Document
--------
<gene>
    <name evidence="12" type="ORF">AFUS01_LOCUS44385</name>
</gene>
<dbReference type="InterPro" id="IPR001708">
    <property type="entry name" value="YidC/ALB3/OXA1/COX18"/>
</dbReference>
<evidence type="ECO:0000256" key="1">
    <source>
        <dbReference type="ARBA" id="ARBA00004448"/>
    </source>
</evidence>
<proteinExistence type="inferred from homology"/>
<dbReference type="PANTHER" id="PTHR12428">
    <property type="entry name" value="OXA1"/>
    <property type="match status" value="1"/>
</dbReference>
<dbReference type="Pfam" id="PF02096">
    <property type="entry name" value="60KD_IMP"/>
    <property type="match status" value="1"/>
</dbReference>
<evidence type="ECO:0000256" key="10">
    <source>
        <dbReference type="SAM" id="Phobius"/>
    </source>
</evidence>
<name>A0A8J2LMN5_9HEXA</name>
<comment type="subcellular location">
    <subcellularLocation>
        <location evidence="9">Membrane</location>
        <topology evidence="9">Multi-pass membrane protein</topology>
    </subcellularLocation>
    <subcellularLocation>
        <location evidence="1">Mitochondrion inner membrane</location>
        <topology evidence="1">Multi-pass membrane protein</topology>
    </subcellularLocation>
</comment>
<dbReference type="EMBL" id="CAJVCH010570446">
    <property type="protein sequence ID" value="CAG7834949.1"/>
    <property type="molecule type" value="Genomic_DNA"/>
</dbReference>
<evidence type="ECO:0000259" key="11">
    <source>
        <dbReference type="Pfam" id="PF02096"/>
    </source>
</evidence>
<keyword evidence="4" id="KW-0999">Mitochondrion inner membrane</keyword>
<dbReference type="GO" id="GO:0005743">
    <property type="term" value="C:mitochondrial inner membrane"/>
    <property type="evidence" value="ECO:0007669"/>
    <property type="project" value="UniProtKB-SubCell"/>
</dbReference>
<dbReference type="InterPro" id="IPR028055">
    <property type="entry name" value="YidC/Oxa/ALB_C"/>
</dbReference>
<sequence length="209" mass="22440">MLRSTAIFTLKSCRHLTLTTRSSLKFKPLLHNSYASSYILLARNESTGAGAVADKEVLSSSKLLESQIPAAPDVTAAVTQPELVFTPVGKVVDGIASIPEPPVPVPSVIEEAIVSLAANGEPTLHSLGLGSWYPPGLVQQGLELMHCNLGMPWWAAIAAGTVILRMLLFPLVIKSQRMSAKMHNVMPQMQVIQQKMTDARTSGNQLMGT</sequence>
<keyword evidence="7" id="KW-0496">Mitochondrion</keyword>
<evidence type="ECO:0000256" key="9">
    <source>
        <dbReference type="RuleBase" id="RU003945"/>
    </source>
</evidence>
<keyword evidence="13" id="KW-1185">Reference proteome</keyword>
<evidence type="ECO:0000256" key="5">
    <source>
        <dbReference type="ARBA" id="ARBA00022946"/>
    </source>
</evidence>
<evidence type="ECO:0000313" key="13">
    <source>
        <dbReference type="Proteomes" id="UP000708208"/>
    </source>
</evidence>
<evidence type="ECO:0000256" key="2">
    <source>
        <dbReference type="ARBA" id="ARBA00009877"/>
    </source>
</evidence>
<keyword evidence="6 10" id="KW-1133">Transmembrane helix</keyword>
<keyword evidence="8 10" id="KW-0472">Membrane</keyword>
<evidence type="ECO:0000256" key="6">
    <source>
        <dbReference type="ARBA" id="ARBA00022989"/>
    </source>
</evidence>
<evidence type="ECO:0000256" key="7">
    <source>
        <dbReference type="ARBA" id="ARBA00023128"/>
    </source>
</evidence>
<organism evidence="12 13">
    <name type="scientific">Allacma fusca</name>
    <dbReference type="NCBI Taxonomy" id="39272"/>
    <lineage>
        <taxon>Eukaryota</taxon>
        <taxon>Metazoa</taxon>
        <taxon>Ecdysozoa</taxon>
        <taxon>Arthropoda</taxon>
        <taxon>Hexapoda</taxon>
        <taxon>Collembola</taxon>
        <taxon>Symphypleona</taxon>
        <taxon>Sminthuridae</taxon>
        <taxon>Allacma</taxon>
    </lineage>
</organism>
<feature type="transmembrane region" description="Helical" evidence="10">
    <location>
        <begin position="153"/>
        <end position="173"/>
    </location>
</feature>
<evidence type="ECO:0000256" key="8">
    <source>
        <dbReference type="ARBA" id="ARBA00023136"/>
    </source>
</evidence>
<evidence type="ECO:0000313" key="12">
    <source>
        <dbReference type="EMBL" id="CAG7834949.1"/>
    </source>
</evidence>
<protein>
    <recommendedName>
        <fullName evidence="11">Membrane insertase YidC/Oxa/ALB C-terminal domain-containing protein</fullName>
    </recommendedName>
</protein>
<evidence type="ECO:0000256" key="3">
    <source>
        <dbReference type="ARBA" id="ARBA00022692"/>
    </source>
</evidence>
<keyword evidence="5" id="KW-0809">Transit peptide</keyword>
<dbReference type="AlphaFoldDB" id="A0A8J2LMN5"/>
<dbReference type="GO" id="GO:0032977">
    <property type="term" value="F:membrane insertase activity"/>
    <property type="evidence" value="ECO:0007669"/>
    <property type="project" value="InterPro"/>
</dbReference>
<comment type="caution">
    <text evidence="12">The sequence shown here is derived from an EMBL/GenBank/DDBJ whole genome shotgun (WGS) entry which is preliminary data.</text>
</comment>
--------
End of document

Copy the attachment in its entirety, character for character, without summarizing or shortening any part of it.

<gene>
    <name evidence="12" type="ORF">AFUS01_LOCUS44385</name>
</gene>
<dbReference type="InterPro" id="IPR001708">
    <property type="entry name" value="YidC/ALB3/OXA1/COX18"/>
</dbReference>
<evidence type="ECO:0000256" key="1">
    <source>
        <dbReference type="ARBA" id="ARBA00004448"/>
    </source>
</evidence>
<proteinExistence type="inferred from homology"/>
<dbReference type="PANTHER" id="PTHR12428">
    <property type="entry name" value="OXA1"/>
    <property type="match status" value="1"/>
</dbReference>
<dbReference type="Pfam" id="PF02096">
    <property type="entry name" value="60KD_IMP"/>
    <property type="match status" value="1"/>
</dbReference>
<evidence type="ECO:0000256" key="10">
    <source>
        <dbReference type="SAM" id="Phobius"/>
    </source>
</evidence>
<name>A0A8J2LMN5_9HEXA</name>
<comment type="subcellular location">
    <subcellularLocation>
        <location evidence="9">Membrane</location>
        <topology evidence="9">Multi-pass membrane protein</topology>
    </subcellularLocation>
    <subcellularLocation>
        <location evidence="1">Mitochondrion inner membrane</location>
        <topology evidence="1">Multi-pass membrane protein</topology>
    </subcellularLocation>
</comment>
<dbReference type="EMBL" id="CAJVCH010570446">
    <property type="protein sequence ID" value="CAG7834949.1"/>
    <property type="molecule type" value="Genomic_DNA"/>
</dbReference>
<evidence type="ECO:0000259" key="11">
    <source>
        <dbReference type="Pfam" id="PF02096"/>
    </source>
</evidence>
<keyword evidence="4" id="KW-0999">Mitochondrion inner membrane</keyword>
<dbReference type="GO" id="GO:0005743">
    <property type="term" value="C:mitochondrial inner membrane"/>
    <property type="evidence" value="ECO:0007669"/>
    <property type="project" value="UniProtKB-SubCell"/>
</dbReference>
<dbReference type="InterPro" id="IPR028055">
    <property type="entry name" value="YidC/Oxa/ALB_C"/>
</dbReference>
<sequence length="209" mass="22440">MLRSTAIFTLKSCRHLTLTTRSSLKFKPLLHNSYASSYILLARNESTGAGAVADKEVLSSSKLLESQIPAAPDVTAAVTQPELVFTPVGKVVDGIASIPEPPVPVPSVIEEAIVSLAANGEPTLHSLGLGSWYPPGLVQQGLELMHCNLGMPWWAAIAAGTVILRMLLFPLVIKSQRMSAKMHNVMPQMQVIQQKMTDARTSGNQLMGT</sequence>
<keyword evidence="7" id="KW-0496">Mitochondrion</keyword>
<evidence type="ECO:0000256" key="9">
    <source>
        <dbReference type="RuleBase" id="RU003945"/>
    </source>
</evidence>
<keyword evidence="13" id="KW-1185">Reference proteome</keyword>
<evidence type="ECO:0000256" key="5">
    <source>
        <dbReference type="ARBA" id="ARBA00022946"/>
    </source>
</evidence>
<evidence type="ECO:0000313" key="13">
    <source>
        <dbReference type="Proteomes" id="UP000708208"/>
    </source>
</evidence>
<evidence type="ECO:0000256" key="2">
    <source>
        <dbReference type="ARBA" id="ARBA00009877"/>
    </source>
</evidence>
<keyword evidence="6 10" id="KW-1133">Transmembrane helix</keyword>
<keyword evidence="8 10" id="KW-0472">Membrane</keyword>
<evidence type="ECO:0000256" key="6">
    <source>
        <dbReference type="ARBA" id="ARBA00022989"/>
    </source>
</evidence>
<evidence type="ECO:0000256" key="7">
    <source>
        <dbReference type="ARBA" id="ARBA00023128"/>
    </source>
</evidence>
<organism evidence="12 13">
    <name type="scientific">Allacma fusca</name>
    <dbReference type="NCBI Taxonomy" id="39272"/>
    <lineage>
        <taxon>Eukaryota</taxon>
        <taxon>Metazoa</taxon>
        <taxon>Ecdysozoa</taxon>
        <taxon>Arthropoda</taxon>
        <taxon>Hexapoda</taxon>
        <taxon>Collembola</taxon>
        <taxon>Symphypleona</taxon>
        <taxon>Sminthuridae</taxon>
        <taxon>Allacma</taxon>
    </lineage>
</organism>
<feature type="transmembrane region" description="Helical" evidence="10">
    <location>
        <begin position="153"/>
        <end position="173"/>
    </location>
</feature>
<evidence type="ECO:0000256" key="8">
    <source>
        <dbReference type="ARBA" id="ARBA00023136"/>
    </source>
</evidence>
<evidence type="ECO:0000313" key="12">
    <source>
        <dbReference type="EMBL" id="CAG7834949.1"/>
    </source>
</evidence>
<protein>
    <recommendedName>
        <fullName evidence="11">Membrane insertase YidC/Oxa/ALB C-terminal domain-containing protein</fullName>
    </recommendedName>
</protein>
<evidence type="ECO:0000256" key="3">
    <source>
        <dbReference type="ARBA" id="ARBA00022692"/>
    </source>
</evidence>
<keyword evidence="5" id="KW-0809">Transit peptide</keyword>
<dbReference type="AlphaFoldDB" id="A0A8J2LMN5"/>
<dbReference type="GO" id="GO:0032977">
    <property type="term" value="F:membrane insertase activity"/>
    <property type="evidence" value="ECO:0007669"/>
    <property type="project" value="InterPro"/>
</dbReference>
<comment type="caution">
    <text evidence="12">The sequence shown here is derived from an EMBL/GenBank/DDBJ whole genome shotgun (WGS) entry which is preliminary data.</text>
</comment>